WAR WATCH WEDNESDAYS #19
NORWAY’S WWII NONVIOLENCE, US Schools, Nonviolence and Climate Denial
Of their 12,000 teachers, between 8,000 and 10,000 signed a statement opposing the creation of Nazi-controlled teacher and student organizations. When the government, under the Nazi-imposed dictatorship of Vidkun Quisling, closed the schools, “tens of thousands of parents” protested too. Quisling sent a thousand male teachers to concentration camps, some in the Arctic. But none of the new fascist institutions were ever created, and the imprisoned teachers were released. The fascist plan for Norway was abandoned, and “quisling “ became synonymous with anyone who aids an invading, occupying country. Quisling admitted: “’You teachers have destroyed everything for me.’”
“If teachers could do that, imagine what a whole society committed to a better path could do. But our schools teach war, war, war—so many wars that the years between them fade and war seems normal to the reader of history texts. And they don’t teach peace, they don’t inform students of the skills and successes of nonviolent action. It’s a reality denied. We might call it nonviolence denial. In so far as it makes violence seem inevitable, it may be as dangerous as CLIMATE DENIAL….” (my emphasis). David Swanson, Leaving World War II Behind (142-3).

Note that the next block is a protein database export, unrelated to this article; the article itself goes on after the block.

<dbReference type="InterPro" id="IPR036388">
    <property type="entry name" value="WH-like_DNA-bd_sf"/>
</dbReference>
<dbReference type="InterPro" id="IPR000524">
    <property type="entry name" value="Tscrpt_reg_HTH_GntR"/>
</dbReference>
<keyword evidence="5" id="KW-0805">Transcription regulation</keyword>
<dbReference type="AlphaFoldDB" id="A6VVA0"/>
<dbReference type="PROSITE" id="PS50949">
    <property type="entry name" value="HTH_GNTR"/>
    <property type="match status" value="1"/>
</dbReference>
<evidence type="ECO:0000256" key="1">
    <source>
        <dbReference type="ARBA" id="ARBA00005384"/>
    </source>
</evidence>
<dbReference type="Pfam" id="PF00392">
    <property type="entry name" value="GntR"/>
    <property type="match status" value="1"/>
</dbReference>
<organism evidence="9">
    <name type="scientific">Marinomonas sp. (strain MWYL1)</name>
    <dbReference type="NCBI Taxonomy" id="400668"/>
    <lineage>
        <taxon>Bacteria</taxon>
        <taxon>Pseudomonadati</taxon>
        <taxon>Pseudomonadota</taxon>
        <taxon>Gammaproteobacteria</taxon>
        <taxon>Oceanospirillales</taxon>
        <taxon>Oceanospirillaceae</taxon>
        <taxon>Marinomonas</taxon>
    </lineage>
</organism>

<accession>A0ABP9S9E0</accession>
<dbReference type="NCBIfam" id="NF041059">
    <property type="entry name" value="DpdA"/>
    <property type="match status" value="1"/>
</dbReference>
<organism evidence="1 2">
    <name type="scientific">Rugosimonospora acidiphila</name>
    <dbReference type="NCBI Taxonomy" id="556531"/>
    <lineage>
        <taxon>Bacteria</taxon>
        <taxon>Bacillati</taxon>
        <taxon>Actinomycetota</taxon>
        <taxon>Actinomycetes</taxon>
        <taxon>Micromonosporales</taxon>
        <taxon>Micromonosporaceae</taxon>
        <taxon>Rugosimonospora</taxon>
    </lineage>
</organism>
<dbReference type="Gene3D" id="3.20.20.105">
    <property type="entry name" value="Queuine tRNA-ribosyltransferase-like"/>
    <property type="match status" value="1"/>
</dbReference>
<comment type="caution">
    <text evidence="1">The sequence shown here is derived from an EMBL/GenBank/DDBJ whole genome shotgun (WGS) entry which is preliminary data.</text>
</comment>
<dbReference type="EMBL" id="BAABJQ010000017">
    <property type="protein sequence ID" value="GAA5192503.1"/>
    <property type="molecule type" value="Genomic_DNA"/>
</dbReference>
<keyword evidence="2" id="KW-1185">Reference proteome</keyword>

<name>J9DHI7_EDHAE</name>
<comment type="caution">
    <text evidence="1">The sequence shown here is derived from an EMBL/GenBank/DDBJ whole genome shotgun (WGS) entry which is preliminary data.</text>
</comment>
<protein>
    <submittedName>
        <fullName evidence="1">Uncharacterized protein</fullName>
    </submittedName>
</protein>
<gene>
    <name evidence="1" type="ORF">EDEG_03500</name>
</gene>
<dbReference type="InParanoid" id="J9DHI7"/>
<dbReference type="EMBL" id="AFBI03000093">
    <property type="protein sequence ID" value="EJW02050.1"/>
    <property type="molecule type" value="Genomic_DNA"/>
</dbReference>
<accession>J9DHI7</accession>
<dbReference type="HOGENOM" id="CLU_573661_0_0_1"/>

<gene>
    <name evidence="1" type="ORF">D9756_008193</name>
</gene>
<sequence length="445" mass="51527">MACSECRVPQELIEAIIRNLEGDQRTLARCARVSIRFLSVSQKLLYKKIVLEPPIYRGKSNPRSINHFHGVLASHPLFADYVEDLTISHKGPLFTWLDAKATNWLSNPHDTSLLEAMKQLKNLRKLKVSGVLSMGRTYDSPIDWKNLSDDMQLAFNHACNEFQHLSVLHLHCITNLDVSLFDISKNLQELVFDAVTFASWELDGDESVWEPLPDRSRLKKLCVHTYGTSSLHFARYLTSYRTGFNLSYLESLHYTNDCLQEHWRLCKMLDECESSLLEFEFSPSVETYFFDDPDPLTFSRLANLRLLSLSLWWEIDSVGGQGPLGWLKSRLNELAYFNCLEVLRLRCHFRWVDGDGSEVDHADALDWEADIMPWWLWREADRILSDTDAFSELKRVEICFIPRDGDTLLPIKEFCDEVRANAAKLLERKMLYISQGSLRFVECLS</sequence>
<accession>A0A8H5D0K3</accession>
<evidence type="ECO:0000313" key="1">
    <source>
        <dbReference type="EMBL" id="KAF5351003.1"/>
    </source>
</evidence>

Suggested Reading from Swanson’s Sources for these pages:
Ackerman and Duvall, A Force More Powerful
Chenoweth and Stephan, Why Civil Resistance Works
Grimsrud, The Good War That Wasn’t
Johansen and Martin, Social Defence
Sharp, Waging Nonviolent Struggle
Let’s Not Forget the
Warmakers and the Peacemakers
April 20, 1999, Columbine High School shootings, leading to Michael Moore’s documentary analysis of the psychopathology
of US violence, Bowling for Columbine
April 21, 1989, student protests begin in Beijing’s Tiananmen Square leading to martial law and killings
April 22, 1970, the first Earth Day, and Immanuel Kant’s birthday: we must see the whole and strive for the highest good for all
April 23, 1968, students protest VN War, war research, and ROTC at Columbia Univ.
April 25, 1974, the “Carnation Revolution,” bloodless coup overthrows Portuguese dictatorship esp. v. its colonial empire.
April 26, 1986, worst nuclear accident at Chernobyl.
April 27, 1973, British forcibly expel indigenous Chagossian people of Diego Garcia to allow US to build a military base on the island.
April 28, 1915, the International Congress of Women convenes in the Hague, Netherlands; it created the Women’s International League for Peace and Freedom.
April 30, 1975, Saigon surrenders to NVN and Vietcong, Vietnam War ends.